Global Markets: Stocks surge to record highs on hopes virus is peaking, gold ebbs
By Herbert Lash NEW YORK (Reuters) - Key U.S. and European stock indexes surged to fresh records on Tuesday after China's senior medical adviser suggested the deadly coronavirus may be over in April, a rosy outlook that helped crude prices to rebound on renewed Chinese demand. China's foremost medical adviser on the outbreak told Reuters the number of new cases were falling in parts and forecast the epidemic would peak this month, but the World Health Organization still feared a 'very grave' global threat.
By Herbert Lash
NEW YORK (Reuters) - Key U.S. and European stock indexes surged to fresh records on Tuesday after China's senior medical adviser suggested the deadly coronavirus may be over in April, a rosy outlook that helped crude prices to rebound on renewed Chinese demand.
China's foremost medical adviser on the outbreak told Reuters the number of new cases were falling in parts and forecast the epidemic would peak this month, but the World Health Organization still feared a "very grave" global threat.
Gold edged lower and the dollar retreated from a four-month high against the euro as risk appetite improved, helping push bond yields higher.
MSCI's all-world stock index gained 0.64% to hit a record high, as did the pan-regional STOXX 600 index in Europe, the blue-chip DAX in Germany and the S&P/TSX Composite in Canada.
The Dow industrials, S&P 500 and Nasdaq all set records.
Investors are not euphoric and the coronavirus has added a dose of healthy skepticism in the marketplace, said Rahul Shah, chief executive of Ideal Asset Management in New York.
"We are comfortable with stocks grinding higher, versus shooting higher. So we think the slow gradual rise is bullish," Shah said. While valuations are slightly rich, "when you have a bull market people are going to pay more for quality names."
Federal Reserve Chair Jerome Powell told Congress that the U.S. economy is in a good place, even as he cited the potential threat from the coronavirus in China and concerns about the economy's long-term health.
On Wall Street, the Dow Jones Industrial Average rose 37.72 points, or 0.13%, to 29,314.54. The S&P 500 gained 16.46 points, or 0.49%, to 3,368.55 and the Nasdaq Composite added 73.48 points, or 0.76%, to 9,701.87.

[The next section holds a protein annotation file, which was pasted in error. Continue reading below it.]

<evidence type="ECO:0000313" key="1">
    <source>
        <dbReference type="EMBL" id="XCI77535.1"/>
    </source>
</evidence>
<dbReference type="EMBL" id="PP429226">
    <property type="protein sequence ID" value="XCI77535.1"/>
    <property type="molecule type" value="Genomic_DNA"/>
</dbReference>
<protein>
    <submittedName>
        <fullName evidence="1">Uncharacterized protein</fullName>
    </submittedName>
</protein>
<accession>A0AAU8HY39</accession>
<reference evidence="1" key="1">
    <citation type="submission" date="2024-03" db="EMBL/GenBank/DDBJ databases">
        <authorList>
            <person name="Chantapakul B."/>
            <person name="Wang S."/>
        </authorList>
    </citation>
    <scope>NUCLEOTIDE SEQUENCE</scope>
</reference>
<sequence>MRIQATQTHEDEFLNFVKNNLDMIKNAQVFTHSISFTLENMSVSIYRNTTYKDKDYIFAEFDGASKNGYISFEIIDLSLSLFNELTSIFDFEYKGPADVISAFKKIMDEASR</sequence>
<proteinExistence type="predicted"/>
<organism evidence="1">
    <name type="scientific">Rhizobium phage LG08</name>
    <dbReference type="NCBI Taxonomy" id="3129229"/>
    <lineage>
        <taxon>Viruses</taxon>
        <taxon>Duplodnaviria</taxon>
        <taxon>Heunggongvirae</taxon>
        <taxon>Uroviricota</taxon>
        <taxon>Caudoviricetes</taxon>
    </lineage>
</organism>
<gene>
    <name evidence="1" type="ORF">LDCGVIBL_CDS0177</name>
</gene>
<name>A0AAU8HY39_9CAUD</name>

The pan-European STOXX 600 index rose 0.96% and emerging market stocks rose 1.21%.
Concerns about the economic impact of the coronavirus have recently added a safety bid for the dollar, while economic data has backed the view that the U.S. economic outlook is stronger than the euro zone's.
The dollar has also gained as investors turn to carry trades, where they borrow in low-yielding currencies such as the euro and the Swiss franc and invest in dollars or other high-yielding currencies.
The dollar index fell 0.06%, with the euro up 0.09% to $1.0919. The Japanese yen weakened 0.07% versus the greenback at 109.87 per dollar.
Brent crude rose $1.04 to $54.31 a barrel, while U.S. West Texas Intermediate crude rose 66 cents to $50.23 a barrel.
Spot gold was down 0.49% at $1,564.20 an ounce.
(Reporting by Herbert Lash; Additional reporting by Marc Jones in London; editing by Larry King and Lisa Shumaker)
This story has not been edited by Firstpost staff and is generated by auto-feed.
By Robin Emmott and John Irish | BRUSSELS/PARIS BRUSSELS/PARIS France and Germany will agree to a U.S. plan for NATO to take a bigger role in the fight against Islamic militants at a meeting with President Donald Trump on Thursday, but insist the move is purely symbolic, four senior European diplomats said.The decision to allow the North Atlantic Treaty Organization to join the coalition against Islamic State in Syria and Iraq follows weeks of pressure on the two allies, who are wary of NATO confronting Russia in Syria and of alienating Arab countries who see NATO as pushing a pro-Western agenda."NATO as an institution will join the coalition," said one senior diplomat involved in the discussions. "The question is whether this just a symbolic gesture to the United States
BEIJING Chinese President Xi Jinping on Wednesday called for greater efforts to make the country's navy a world class one, strong in operations on, below and above the surface, as it steps up its ability to project power far from its shores.China's navy has taken an increasingly prominent role in recent months, with a rising star admiral taking command, its first aircraft carrier sailing around self-ruled Taiwan and a new aircraft carrier launched last month.With President Donald Trump promising a US shipbuilding spree and unnerving Beijing with his unpredictable approach on hot button issues including Taiwan and the South and East China Seas, China is pushing to narrow the gap with the U.S. Navy.Inspecting navy headquarters, Xi said the navy should "aim for the top ranks in the world", the Defence Ministry said in a statement about his visit."Building a strong and modern navy is an important mark of a top ranking global military," the ministry paraphrased Xi as saying.